In a career-spanning interview on the “Happy Sad Confused” podcast, “Man of Steel” writer David S. Goyer agreed with host Joshua Horowitz that Warner Bros. should’ve developed a standalone Superman sequel with Henry Cavill instead of attempting to mount a cinematic universe with “Batman v Superman: Dawn of Justice.” The studio did so in order to compete with Marvel.
“I know the pressure we were getting from Warner Bros., which was, ‘We need our MCU! We need our MCU!’ And I was like let’s not run before we walk,” Goyer said. “The other thing that was difficult at the time was there was this revolving door of executives at Warner Bros. and DC. Every 18 months someone new would come in. We were just getting whiplash. Every new person was like, ‘We’re going to go bigger!'”
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“I remember at one point the person running Warner Bros. at the time had this release that pitched the next 20 movies over the next 10 years. But none of them had been written yet!” Goyer continued in amazement. “It was crazy how much architecture was being built on air… This is not how you build a house.”
Goyer worked closely with Christopher Nolan on the “Dark Knight” trilogy and the two conceived of a Superman movie that would become Zack Snyder’s 2013 tentpole “Man of Steel.” Goyer wrote the film. But Cavill never got the chance to lead another standalone Superman movie, as the remainder of his time in the crimson cape was spent in universe-building tentpoles such as “Batman v Superman” and “Justice League.”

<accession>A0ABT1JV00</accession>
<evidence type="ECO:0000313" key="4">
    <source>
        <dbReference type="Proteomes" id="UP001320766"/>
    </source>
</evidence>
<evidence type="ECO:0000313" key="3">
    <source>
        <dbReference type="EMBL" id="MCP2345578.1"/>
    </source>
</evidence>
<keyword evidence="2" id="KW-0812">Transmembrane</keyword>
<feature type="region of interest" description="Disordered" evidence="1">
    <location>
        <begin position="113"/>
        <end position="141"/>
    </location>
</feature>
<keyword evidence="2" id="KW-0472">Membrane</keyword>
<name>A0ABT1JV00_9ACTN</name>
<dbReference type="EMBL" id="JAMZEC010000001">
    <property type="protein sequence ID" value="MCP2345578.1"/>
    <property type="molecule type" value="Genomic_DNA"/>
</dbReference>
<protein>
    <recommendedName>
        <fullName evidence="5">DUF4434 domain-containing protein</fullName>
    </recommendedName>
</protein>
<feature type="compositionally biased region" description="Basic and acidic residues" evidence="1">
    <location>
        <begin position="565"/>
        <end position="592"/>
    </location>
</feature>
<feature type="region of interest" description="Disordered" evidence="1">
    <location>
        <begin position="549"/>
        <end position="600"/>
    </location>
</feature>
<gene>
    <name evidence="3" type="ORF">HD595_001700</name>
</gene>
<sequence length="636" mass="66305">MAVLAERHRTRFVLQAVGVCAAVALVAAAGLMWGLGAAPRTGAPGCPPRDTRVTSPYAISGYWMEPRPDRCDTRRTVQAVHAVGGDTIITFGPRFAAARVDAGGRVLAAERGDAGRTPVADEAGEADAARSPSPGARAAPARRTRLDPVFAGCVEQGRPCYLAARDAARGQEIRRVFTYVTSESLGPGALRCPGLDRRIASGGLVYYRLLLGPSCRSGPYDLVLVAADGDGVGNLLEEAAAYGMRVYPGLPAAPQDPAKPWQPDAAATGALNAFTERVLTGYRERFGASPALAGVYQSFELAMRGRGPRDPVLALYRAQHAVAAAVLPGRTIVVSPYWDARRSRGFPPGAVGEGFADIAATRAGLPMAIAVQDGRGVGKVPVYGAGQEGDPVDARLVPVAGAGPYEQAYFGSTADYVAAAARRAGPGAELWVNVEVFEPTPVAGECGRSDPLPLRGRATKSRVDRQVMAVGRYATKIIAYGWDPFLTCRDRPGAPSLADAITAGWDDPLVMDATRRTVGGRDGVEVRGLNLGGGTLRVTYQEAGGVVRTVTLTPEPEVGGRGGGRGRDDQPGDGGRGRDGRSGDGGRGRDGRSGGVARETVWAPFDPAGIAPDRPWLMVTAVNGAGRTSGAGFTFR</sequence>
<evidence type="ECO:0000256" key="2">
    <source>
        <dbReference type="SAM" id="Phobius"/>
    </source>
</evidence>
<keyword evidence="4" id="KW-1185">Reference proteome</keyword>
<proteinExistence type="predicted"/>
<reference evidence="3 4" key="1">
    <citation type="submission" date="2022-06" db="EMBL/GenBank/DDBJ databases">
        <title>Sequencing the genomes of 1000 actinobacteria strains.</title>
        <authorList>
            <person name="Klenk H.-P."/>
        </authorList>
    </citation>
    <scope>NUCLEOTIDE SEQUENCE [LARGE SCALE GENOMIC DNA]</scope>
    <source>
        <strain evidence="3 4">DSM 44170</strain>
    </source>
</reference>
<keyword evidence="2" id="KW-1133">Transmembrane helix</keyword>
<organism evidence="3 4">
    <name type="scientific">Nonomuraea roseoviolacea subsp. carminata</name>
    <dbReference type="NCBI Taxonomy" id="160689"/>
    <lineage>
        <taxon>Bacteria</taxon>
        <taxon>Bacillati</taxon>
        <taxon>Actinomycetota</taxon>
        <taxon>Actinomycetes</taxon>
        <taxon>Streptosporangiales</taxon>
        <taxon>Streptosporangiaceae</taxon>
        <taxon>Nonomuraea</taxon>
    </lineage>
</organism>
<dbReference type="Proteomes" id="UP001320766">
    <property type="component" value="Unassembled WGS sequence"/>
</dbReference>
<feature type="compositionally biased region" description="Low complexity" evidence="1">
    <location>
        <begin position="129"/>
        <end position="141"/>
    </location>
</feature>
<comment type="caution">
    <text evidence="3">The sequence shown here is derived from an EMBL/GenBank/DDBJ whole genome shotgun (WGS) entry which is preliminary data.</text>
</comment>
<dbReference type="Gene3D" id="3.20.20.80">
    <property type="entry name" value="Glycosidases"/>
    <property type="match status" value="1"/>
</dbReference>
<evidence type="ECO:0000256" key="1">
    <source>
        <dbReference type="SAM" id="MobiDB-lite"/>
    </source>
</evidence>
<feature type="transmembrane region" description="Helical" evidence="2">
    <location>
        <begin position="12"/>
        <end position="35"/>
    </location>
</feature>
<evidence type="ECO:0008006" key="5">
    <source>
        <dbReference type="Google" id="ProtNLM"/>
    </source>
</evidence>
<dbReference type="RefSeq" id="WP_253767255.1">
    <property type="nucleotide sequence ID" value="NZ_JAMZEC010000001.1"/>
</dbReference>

Prior to getting Batman and Superman movies off the ground, Goyer wrote all three “Blade” movies starring Wesley Snipes. He even directed the third film, “Blade: Trinity.” He confirmed on the “Happy Sad Confused” podcast that he originally worked with David Fincher on bringing a “Blade” project to life.
“I developed a draft with Fincher before he had done ‘Se7en,'” Goyer said. “I think he had done ‘Alien 3’ and maybe he was developing ‘Se7en.’ I developed a draft with him. I remember going to our producers office… There was this giant conference table. Fincher laid out 40 to 50 books of photography and art with post-it notes inside them. He said, ‘This is the movie.'”
“[Fincher] took us on a two-hour tour around the table of the aesthetics of this scene, that character,” Goyer continued. “It was such a fully fleshed out visual pitch… I had never seen something like that before. A lot of that thinking infused my further revisions.”
Stephen Norrington ended up directing “Blade” and Fincher moved on to “Se7en” when the project hit roadblocks in development. Watch Goyer’s full interview on the “Happy Sad Confused” podcast in the video below.
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